Ptolemy IV is a major protagonist of the apocryphal 3 Maccabees, which describes purported events following the Battle of Raphia, in both Jerusalem and Alexandria.
3 commentsAntonivs Protti
Ptolomy_IV.jpg
Ptolemy IV Philopator 221 - 204 B.C.10 viewsPtolemy IV Philopator, 221 - 204 B.C. Ae 36.0~37.1mm. 48.41g. Alexandria mint tetrobol. Obv: Horned head of Zeus Ammon right, wearing taenia. Rev: ΠTOΛEMAIOY BAΣIΛEΩΣ, eagle standing left on thunderbolt, wings open, cornucopia countermark left, ΣE monogram between eagle's legs. Svoronos 1149ddwau
Ptolomy_IV~0.jpg
Ptolemy IV Philopator 221 - 204 B.C.22 viewsPtolemy IV Philopator, 221 - 204 B.C. Ae 41.8~43.5mm. 67.71g. Alexandria mint drachm. Obv: Horned head of Zeus Ammon right, wearing taenia. Rev: ΠTOΛEMAIOY BAΣIΛEΩΣ, eagle standing left on thunderbolt, wings closed, filleted cornucopia left, ΣE monogram between eagle's legs. Svoronos 992.ddwau
Ptolomy_IV~1.jpg
Ptolemy IV Philopator 221 - 204 B.C.11 viewsPtolemy IV Philopator, 221 - 204 B.C. Ae 35.1~36.2mm. 33.86g. Alexandria mint diobol. Obv: Horned head of Zeus Ammon right, wearing taenia. Rev: ΠTOΛEMAIOY BAΣIΛEΩΣ, eagle standing left on thunderbolt, wings closed, cornucopia countermark left, ΛI monogram between eagle's legs. Svoronos 1127 ddwau
Ptolomy_IV~3.jpg
Ptolemy IV Philopator 221 - 204 B.C.9 viewsPtolemy IV Philopator, 221 - 204 B.C. Ae 29.3~31.1mm. 22.63g. Alexandria mint hemiobol. Obv: Horned head of Zeus Ammon right, wearing taenia. Rev: ΠTOΛEMAIOY BAΣIΛEΩΣ, eagle standing left on thunderbolt, wings closed, cornucopia at shoulder right, ΣE monogram between eagle's legs. Svoronos 994, Svoronos 1151.ddwau
Ptolomy_IV~4.jpg
Ptolemy IV Philopator 221 - 204 B.C.13 viewsPtolemy IV Philopator, 221 - 204 B.C. Ae 30.0~30.8mm. 24.32g. Alexandria mint hemiobol. Obv: Horned head of Zeus Ammon right, wearing taenia. Rev: ΠTOΛEMAIOY BAΣIΛEΩΣ, eagle standing left on thunderbolt, wings closed, monogram between eagle's legs.ddwau
ptiva~0.jpg
Ptolemy IV Philopator 221 - 204 BCE11 viewsObverse: Laureate head of Zeus right
Reverse: ΠΤΟΛΕΜΑΙΟΥ ΒΑΣΙΛΕΩΣ, Eagle standing left on thunderbolt, wings open, head left, cornucopia left, EP monogram between legs. 15.1 g, 28.2 mm, ALEXANDRIA MINT, WEISER 93,NOESKA 165; SVORONOS 975 (e, PTOLEMY III) SNG COP 230 (E); BMC PTOLEMIES P. 47, 15-16 (E, PTOLEMY III)

Most references list this type with an E control symbol. Weiser and Noeska identify the E as an EP monogram, the p formed by a small arc in the inside upper corner of the E. The “P” is rarely visible but is clear on this example. Forum - GP42312
NORMAN K
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Ptolemy IV Philopator Tetrobol36 viewsPtolemy IV Philopator.
Tetrobol
circa 221-205BC
38 mm; 44.3 gms.
Obverse:Head of Zeus Amon right with diadem and floral ornament; dotted border.
Reverse: Eagle left,looking right, on thunderbolt: on left shoulder cornucopiae bound with fillet; SIGMA control letter between the eagle's legs, ; dotted border; TOEMAIOY BAIE.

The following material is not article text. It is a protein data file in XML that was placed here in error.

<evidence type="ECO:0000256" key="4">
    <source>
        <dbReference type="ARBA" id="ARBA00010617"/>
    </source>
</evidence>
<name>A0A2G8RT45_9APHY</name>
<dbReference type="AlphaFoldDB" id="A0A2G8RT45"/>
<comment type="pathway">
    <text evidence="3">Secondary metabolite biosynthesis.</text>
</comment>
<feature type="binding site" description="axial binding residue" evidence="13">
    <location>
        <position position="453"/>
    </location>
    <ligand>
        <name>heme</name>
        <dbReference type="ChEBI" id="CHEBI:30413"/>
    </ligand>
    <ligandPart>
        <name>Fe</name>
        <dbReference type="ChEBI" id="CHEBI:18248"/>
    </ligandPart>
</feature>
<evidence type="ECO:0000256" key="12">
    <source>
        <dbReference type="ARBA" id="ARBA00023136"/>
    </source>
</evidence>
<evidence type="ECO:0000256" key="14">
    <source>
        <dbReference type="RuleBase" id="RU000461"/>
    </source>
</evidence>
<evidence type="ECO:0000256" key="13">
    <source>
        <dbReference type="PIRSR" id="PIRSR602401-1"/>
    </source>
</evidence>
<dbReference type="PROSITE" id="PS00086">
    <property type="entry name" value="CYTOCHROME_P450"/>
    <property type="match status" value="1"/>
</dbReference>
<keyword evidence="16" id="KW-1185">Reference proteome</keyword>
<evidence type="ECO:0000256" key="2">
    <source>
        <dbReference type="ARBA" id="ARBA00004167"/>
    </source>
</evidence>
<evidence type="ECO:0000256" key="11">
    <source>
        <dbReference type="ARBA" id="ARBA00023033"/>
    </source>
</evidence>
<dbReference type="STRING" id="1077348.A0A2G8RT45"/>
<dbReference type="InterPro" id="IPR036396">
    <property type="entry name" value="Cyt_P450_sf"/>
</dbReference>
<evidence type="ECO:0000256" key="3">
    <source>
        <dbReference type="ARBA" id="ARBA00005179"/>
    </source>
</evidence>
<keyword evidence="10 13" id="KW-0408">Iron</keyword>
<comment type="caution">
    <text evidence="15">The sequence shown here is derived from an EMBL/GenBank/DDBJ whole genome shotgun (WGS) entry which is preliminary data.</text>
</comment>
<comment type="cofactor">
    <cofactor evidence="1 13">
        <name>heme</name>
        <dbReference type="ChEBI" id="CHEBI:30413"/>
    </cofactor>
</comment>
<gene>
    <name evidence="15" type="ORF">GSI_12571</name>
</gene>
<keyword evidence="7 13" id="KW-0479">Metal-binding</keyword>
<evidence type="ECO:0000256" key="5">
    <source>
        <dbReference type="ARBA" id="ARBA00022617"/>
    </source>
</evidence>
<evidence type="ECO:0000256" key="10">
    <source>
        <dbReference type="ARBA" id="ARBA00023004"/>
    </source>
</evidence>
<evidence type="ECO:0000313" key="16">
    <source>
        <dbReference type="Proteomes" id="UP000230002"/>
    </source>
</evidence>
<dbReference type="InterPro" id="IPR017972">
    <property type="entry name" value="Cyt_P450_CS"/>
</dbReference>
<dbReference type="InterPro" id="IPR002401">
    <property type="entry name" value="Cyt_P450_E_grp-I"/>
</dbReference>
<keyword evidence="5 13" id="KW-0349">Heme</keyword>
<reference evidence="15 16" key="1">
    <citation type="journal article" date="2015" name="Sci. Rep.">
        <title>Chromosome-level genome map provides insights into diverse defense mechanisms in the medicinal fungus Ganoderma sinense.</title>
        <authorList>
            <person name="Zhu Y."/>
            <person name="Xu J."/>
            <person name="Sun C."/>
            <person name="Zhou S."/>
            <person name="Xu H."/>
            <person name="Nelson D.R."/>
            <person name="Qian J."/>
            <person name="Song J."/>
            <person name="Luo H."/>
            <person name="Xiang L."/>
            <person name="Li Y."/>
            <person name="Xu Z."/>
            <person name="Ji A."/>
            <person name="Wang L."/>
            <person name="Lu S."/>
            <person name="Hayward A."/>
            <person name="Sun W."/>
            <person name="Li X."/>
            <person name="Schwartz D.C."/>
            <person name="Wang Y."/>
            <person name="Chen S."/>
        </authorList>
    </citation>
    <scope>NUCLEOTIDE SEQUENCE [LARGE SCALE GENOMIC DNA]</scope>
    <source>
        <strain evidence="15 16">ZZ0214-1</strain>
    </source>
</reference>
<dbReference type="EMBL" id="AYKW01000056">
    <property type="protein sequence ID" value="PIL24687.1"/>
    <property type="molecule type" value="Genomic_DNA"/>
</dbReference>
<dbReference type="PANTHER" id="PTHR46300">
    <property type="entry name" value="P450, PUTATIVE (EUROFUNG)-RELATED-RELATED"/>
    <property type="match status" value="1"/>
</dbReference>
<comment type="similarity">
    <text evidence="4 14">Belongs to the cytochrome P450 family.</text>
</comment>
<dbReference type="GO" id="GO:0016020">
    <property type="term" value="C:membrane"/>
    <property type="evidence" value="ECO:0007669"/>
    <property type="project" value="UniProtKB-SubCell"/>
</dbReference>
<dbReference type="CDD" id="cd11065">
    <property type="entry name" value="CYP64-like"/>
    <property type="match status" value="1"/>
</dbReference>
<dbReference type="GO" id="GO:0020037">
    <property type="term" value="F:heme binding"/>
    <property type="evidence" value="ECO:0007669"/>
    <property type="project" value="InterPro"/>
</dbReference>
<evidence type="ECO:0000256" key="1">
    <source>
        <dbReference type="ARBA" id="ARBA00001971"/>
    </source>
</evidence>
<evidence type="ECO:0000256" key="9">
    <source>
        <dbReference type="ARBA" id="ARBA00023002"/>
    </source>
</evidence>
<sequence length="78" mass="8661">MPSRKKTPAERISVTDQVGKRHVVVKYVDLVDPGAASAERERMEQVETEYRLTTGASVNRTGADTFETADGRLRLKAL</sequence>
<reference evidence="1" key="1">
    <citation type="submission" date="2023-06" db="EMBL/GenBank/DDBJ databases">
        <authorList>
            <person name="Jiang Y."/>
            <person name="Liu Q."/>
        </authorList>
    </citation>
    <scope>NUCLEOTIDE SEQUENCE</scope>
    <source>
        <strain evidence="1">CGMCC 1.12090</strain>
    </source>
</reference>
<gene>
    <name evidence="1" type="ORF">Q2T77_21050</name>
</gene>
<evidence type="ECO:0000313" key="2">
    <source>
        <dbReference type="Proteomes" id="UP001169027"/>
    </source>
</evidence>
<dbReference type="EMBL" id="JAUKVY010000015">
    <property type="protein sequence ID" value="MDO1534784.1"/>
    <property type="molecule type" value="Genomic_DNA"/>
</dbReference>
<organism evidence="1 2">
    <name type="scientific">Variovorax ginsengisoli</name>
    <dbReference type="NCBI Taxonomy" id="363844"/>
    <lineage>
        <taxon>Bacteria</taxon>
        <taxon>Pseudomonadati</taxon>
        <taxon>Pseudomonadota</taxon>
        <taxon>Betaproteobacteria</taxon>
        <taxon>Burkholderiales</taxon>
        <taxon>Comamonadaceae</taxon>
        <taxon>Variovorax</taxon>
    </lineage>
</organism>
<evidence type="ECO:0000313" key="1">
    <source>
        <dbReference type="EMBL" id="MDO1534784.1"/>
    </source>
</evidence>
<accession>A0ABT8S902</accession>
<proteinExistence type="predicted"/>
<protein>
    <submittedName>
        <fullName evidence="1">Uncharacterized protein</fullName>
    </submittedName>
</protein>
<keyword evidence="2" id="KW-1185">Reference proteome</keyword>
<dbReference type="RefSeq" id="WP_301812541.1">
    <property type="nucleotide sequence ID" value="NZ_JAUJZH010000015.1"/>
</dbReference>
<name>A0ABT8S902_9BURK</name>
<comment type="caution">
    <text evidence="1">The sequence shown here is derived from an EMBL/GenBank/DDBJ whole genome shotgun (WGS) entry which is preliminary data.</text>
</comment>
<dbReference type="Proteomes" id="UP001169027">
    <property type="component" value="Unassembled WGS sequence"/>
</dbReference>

Svoronos 1149 , a cornucopiae in square countermark.
Minted in Kyrenaika.
Tanit
Ptolemy~0.jpg
Ptolemy IV Philopator, 221 - 204 B.C.119 viewsAlexandria mint, 40g, 38.3mm
Hemidrachm

Obverse: Head of Zeus Ammon right, wearing taenia
Reverse: "PTOLEMAIOU BASILEWS" eagle standing half left on fulmen, wings closed, head right, filleted cornucopia ascending behind from shoulder, EP monogram between legs.
3 commentsDk0311USMC
tyre_Ptolemy_IV.jpg
Ptolemy IV Philopator, Bronze hemiobol, 17,5mm. Tyre. Unpublished10 viewsPtolemy IV Philopator, 221 - 205 B.C. Bronze hemiobol, Unpublished: Svoronos -, SNG Cop -, Weiser -, et al.; similar to other Tyre issues except for Sigma control letter, Fair, Tyre mint, 4.759g, 17.5mm, 0o, obverse filleted and horned head of Zeus Ammon right; reverse “ΠΤΟΛΕΜΑΙΟΥ ΒΑΣΙΛΕΩΣ”, eagle standing left on thunderbolt, wings closed, “Σ”between legs, club left; only a few other examples known; extremely rare. Ex FORVMPodiceps
38373_ptolemy_IV_s1154.jpg
Ptolemy IV Philopator, obol; Alexandria; Isis; Svoronos 115411 viewsPtolemy IV Philopator, 220 - 203 B.C. Bronze obol, Svoronos 1154; SNG Copenhagen 240 - 242; Noeske 54; BMC Alexandria p. 79, 9-12 (Ptolemy VI); SGCV 7848; Weiser -, F, rough, Alexandria mint, 6.950g, 20.2mm, 315o, obverse head of Isis right, wearing grain wreath; reverse “ΠΤΟΛΕΜΑΙΟΥ ΒΑΣΙΛΕΩΣ”, eagle standing left on thunderbolt, head right, wings closed, cornucopia across shoulder. Ex FORVM, photo credit FORVMPodiceps
42050_Ptolemy_IV_Svoronos_1149,_aVF,_.jpg
Ptolemy IV Philopator, Tetrobol, Svoronos 1149, countermark19 viewsPtolemy IV Philopator, 220 - 203 B.C. Bronze tetrobol, Svoronos 1149, aVF, rough areas, Alexandria mint, 38.589g, 38.9mm, 0o, obverse horned head of Zeus Ammon right, wearing taenia; reverse “ΒΑΣΙΛΩΣ ΠΤΟΛΕΜΑΙΟΥ”, eagle with wings closed standing left on thunderbolt, head turned back right, “ΣΕ” monogram between eagle's legs, rectangular cornucopia countermark; flaked red patina (stabilized), leaving rough areas where patina is absent. Svoronos 1149 is the same as Svoronos 1148 but with the addition of the countermark. Ex FORVM, photo credit FORVMPodiceps